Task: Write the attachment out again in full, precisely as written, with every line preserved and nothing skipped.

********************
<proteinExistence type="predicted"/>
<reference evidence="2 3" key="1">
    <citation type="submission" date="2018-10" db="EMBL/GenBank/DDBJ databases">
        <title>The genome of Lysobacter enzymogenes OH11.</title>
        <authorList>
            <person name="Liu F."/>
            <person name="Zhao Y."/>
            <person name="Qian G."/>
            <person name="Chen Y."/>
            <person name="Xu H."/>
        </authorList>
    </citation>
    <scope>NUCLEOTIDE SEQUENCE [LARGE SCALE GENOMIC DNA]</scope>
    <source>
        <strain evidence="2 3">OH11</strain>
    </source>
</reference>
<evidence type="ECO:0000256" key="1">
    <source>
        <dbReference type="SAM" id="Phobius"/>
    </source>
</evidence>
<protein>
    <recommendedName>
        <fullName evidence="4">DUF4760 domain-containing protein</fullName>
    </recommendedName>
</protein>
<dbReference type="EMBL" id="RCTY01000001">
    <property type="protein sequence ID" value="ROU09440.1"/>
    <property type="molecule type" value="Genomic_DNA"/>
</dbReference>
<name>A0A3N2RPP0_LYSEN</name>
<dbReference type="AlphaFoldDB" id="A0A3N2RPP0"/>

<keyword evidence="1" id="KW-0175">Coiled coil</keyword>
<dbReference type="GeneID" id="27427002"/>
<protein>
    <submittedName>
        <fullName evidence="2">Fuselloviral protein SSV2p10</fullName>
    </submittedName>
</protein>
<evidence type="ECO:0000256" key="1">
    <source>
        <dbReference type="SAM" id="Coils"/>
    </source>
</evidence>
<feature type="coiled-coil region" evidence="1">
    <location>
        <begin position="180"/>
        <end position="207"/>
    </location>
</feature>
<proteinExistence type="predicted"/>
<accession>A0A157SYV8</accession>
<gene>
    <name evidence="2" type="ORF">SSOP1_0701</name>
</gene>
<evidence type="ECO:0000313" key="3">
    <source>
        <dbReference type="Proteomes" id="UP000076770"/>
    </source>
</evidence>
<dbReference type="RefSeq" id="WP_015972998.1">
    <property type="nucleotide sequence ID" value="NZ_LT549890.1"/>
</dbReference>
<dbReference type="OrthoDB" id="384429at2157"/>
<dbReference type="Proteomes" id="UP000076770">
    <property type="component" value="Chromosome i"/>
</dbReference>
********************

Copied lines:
<proteinExistence type="predicted"/>
<reference evidence="2 3" key="1">
    <citation type="submission" date="2018-10" db="EMBL/GenBank/DDBJ databases">
        <title>The genome of Lysobacter enzymogenes OH11.</title>
        <authorList>
            <person name="Liu F."/>
            <person name="Zhao Y."/>
            <person name="Qian G."/>
            <person name="Chen Y."/>
            <person name="Xu H."/>
        </authorList>
    </citation>
    <scope>NUCLEOTIDE SEQUENCE [LARGE SCALE GENOMIC DNA]</scope>
    <source>
        <strain evidence="2 3">OH11</strain>
    </source>
</reference>
<evidence type="ECO:0000256" key="1">
    <source>
        <dbReference type="SAM" id="Phobius"/>
    </source>
</evidence>
<protein>
    <recommendedName>
        <fullName evidence="4">DUF4760 domain-containing protein</fullName>
    </recommendedName>
</protein>
<dbReference type="EMBL" id="RCTY01000001">
    <property type="protein sequence ID" value="ROU09440.1"/>
    <property type="molecule type" value="Genomic_DNA"/>
</dbReference>
<name>A0A3N2RPP0_LYSEN</name>
<dbReference type="AlphaFoldDB" id="A0A3N2RPP0"/>

<keyword evidence="1" id="KW-0175">Coiled coil</keyword>
<dbReference type="GeneID" id="27427002"/>
<protein>
    <submittedName>
        <fullName evidence="2">Fuselloviral protein SSV2p10</fullName>
    </submittedName>
</protein>
<evidence type="ECO:0000256" key="1">
    <source>
        <dbReference type="SAM" id="Coils"/>
    </source>
</evidence>
<feature type="coiled-coil region" evidence="1">
    <location>
        <begin position="180"/>
        <end position="207"/>
    </location>
</feature>
<proteinExistence type="predicted"/>
<accession>A0A157SYV8</accession>
<gene>
    <name evidence="2" type="ORF">SSOP1_0701</name>
</gene>
<evidence type="ECO:0000313" key="3">
    <source>
        <dbReference type="Proteomes" id="UP000076770"/>
    </source>
</evidence>
<dbReference type="RefSeq" id="WP_015972998.1">
    <property type="nucleotide sequence ID" value="NZ_LT549890.1"/>
</dbReference>
<dbReference type="OrthoDB" id="384429at2157"/>
<dbReference type="Proteomes" id="UP000076770">
    <property type="component" value="Chromosome i"/>
</dbReference>